Of course, concocting new products is not an easy task. For instance, the strength and taste of the dashi broth had to be adjusted to match local food culture and preferences. The Chinese branches have a tomato-based soup, for example, while in Indonesia they offer chicken broth; in Thailand, customers can enjoy udon in a sour-spicy tom yum-based soup. In the Philippines, the savory and sweet Sukiyaki Ninja udon with beef and egg was an unexpected hit. The free toppings are also tailored to each country. For example, in Vietnam they offer cilantro, and chopped chili peppers at their Indonesian branch.

While there are limits to shop sizes and food handling regulations, regardless of where the shop is located, the chain sticks to their policy of making noodles from scratch in-house. Each country’s udon comes out differently depending on the water and the type of flour used. Every time the company opens a shop in a new country, they experiment repeatedly to find the perfect consistency for the noodles, making product creation the most crucial step.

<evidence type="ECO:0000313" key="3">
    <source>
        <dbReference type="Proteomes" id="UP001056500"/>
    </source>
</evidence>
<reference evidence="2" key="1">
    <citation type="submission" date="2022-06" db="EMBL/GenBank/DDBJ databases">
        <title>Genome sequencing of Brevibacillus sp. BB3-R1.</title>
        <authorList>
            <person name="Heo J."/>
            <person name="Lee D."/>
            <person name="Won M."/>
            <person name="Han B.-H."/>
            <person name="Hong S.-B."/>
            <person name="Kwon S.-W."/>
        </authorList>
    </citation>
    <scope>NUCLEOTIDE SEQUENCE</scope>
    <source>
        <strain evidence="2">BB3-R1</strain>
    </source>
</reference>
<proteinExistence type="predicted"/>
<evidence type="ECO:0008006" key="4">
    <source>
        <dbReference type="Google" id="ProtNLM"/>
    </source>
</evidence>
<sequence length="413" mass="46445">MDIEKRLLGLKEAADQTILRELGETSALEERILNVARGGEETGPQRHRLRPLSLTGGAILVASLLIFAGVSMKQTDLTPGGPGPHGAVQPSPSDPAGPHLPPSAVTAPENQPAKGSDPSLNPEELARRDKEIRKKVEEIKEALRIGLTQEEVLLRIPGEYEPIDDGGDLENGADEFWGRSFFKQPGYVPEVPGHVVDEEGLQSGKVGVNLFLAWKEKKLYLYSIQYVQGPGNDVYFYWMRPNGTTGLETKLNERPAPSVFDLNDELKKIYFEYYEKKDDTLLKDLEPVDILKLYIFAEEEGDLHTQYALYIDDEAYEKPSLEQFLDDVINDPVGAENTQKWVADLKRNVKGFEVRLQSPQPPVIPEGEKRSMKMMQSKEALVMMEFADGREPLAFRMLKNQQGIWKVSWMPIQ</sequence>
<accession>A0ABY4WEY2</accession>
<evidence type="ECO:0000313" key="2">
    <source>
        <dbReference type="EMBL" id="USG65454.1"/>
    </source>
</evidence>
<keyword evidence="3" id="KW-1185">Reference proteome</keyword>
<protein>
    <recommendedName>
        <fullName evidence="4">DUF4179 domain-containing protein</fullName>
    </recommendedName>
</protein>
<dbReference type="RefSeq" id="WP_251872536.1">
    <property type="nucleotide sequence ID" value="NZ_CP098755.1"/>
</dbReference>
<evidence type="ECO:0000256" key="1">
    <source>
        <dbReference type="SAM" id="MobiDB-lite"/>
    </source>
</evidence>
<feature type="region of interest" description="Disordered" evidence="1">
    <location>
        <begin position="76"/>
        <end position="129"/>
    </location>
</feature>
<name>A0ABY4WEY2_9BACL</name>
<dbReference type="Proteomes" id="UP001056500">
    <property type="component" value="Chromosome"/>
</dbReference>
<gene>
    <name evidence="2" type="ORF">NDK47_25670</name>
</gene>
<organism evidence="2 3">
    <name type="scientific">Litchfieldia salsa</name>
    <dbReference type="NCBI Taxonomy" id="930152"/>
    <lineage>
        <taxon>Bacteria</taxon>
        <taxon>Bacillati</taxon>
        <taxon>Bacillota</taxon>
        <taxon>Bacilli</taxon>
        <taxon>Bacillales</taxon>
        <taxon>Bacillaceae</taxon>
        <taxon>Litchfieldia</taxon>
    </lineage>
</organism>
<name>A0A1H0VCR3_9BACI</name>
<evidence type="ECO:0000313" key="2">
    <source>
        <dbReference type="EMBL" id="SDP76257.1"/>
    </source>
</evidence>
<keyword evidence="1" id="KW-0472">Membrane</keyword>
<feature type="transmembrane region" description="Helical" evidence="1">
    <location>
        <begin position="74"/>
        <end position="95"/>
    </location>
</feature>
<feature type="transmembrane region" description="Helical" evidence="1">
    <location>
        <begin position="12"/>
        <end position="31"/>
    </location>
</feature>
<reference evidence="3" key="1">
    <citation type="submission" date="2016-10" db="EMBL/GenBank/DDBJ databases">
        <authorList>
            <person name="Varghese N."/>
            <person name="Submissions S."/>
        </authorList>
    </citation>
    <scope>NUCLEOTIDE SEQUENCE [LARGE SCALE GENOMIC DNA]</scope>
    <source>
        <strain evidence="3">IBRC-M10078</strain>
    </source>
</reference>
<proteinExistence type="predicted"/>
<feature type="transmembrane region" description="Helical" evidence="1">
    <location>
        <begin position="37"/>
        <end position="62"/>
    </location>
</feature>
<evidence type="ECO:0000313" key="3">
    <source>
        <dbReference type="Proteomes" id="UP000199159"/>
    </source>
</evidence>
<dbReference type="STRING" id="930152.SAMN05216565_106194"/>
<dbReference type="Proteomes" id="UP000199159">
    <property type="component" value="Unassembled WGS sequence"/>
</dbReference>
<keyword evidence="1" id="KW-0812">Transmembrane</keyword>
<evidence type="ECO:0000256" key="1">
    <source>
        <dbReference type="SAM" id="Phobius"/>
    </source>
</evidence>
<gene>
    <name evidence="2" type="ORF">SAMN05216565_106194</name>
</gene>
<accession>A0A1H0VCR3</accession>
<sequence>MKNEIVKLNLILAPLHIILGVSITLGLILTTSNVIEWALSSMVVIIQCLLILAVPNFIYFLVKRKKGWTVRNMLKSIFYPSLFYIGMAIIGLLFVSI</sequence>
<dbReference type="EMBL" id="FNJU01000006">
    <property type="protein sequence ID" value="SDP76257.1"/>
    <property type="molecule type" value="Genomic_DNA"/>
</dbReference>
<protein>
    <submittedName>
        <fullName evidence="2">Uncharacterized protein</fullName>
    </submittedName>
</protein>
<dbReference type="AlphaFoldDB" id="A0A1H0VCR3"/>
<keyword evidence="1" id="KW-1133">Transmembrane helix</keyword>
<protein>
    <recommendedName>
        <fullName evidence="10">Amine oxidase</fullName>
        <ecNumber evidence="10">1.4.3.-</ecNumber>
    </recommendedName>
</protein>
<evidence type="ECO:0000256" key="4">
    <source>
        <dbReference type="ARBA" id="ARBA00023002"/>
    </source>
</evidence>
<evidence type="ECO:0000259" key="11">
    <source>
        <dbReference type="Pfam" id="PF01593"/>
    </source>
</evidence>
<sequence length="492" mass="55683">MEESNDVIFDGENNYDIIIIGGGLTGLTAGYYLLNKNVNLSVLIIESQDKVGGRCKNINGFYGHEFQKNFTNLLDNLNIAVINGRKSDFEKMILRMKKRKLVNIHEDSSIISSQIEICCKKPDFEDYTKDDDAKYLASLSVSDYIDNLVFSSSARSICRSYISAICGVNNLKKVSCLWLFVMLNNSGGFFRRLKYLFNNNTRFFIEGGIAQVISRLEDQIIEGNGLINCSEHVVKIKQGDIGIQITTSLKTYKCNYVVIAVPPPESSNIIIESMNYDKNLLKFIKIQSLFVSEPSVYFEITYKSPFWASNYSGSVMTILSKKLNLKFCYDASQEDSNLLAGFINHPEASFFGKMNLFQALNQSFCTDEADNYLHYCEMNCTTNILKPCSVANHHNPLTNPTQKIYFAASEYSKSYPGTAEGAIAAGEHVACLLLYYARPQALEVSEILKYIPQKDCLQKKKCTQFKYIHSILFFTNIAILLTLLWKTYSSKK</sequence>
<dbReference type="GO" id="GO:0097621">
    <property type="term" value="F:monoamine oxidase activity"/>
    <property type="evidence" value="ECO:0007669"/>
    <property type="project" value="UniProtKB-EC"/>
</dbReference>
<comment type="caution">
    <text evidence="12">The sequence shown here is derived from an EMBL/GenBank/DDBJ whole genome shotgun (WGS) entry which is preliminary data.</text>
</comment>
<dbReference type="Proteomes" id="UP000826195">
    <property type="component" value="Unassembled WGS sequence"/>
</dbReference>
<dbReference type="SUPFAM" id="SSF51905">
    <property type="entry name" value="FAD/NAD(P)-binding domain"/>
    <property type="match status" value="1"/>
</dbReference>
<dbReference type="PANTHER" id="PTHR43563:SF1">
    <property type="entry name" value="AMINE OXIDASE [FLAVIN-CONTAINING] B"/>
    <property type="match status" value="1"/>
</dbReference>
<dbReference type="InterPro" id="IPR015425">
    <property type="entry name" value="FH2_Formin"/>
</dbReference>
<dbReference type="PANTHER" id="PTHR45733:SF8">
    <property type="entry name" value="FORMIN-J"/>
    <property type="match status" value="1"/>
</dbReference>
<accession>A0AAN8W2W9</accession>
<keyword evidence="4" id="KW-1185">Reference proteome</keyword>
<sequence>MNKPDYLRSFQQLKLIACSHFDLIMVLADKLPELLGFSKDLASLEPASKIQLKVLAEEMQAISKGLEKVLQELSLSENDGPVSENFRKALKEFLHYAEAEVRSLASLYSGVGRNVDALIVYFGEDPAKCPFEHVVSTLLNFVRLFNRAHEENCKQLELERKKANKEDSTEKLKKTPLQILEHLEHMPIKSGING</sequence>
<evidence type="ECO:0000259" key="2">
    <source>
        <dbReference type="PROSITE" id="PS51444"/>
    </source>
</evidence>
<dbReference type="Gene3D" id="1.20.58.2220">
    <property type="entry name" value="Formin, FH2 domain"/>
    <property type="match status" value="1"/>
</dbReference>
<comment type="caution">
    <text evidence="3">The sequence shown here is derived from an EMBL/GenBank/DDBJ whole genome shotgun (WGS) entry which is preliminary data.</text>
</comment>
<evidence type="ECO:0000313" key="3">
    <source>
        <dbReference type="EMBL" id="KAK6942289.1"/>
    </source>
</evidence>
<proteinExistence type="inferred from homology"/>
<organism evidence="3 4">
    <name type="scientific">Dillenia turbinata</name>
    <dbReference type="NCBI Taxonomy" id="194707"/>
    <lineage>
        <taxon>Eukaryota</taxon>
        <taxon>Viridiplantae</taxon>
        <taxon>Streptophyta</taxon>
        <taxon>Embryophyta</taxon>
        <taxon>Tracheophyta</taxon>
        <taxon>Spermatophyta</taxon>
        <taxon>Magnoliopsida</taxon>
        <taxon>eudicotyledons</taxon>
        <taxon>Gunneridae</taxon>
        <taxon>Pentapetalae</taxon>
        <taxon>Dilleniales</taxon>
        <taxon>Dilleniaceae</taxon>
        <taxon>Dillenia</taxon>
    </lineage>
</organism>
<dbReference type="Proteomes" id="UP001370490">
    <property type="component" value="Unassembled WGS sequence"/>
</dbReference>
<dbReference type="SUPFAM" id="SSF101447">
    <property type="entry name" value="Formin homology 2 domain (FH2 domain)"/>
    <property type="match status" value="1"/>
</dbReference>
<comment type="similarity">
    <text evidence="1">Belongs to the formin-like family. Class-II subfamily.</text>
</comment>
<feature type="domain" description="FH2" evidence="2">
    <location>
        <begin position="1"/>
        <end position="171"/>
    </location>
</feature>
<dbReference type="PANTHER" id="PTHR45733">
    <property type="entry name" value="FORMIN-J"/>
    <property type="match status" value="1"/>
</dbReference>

The company now has six hundred shops overseas. Of these, Marugame Seimen is their largest brand. With udon as their core product, they plan to focus on expanding in the United States, and are considering moving into Europe and the Middle East. “We believe we can call ourselves a global franchise with more branches overseas than in Japan,” Suga expounds firmly. “We’d like to be the pioneers of this idea.”

Whatever other ingredients accompany these noodles, customers overseas clearly welcome the firmness and flexibility that Japanese udon offers.

By Tamaki Kawasaki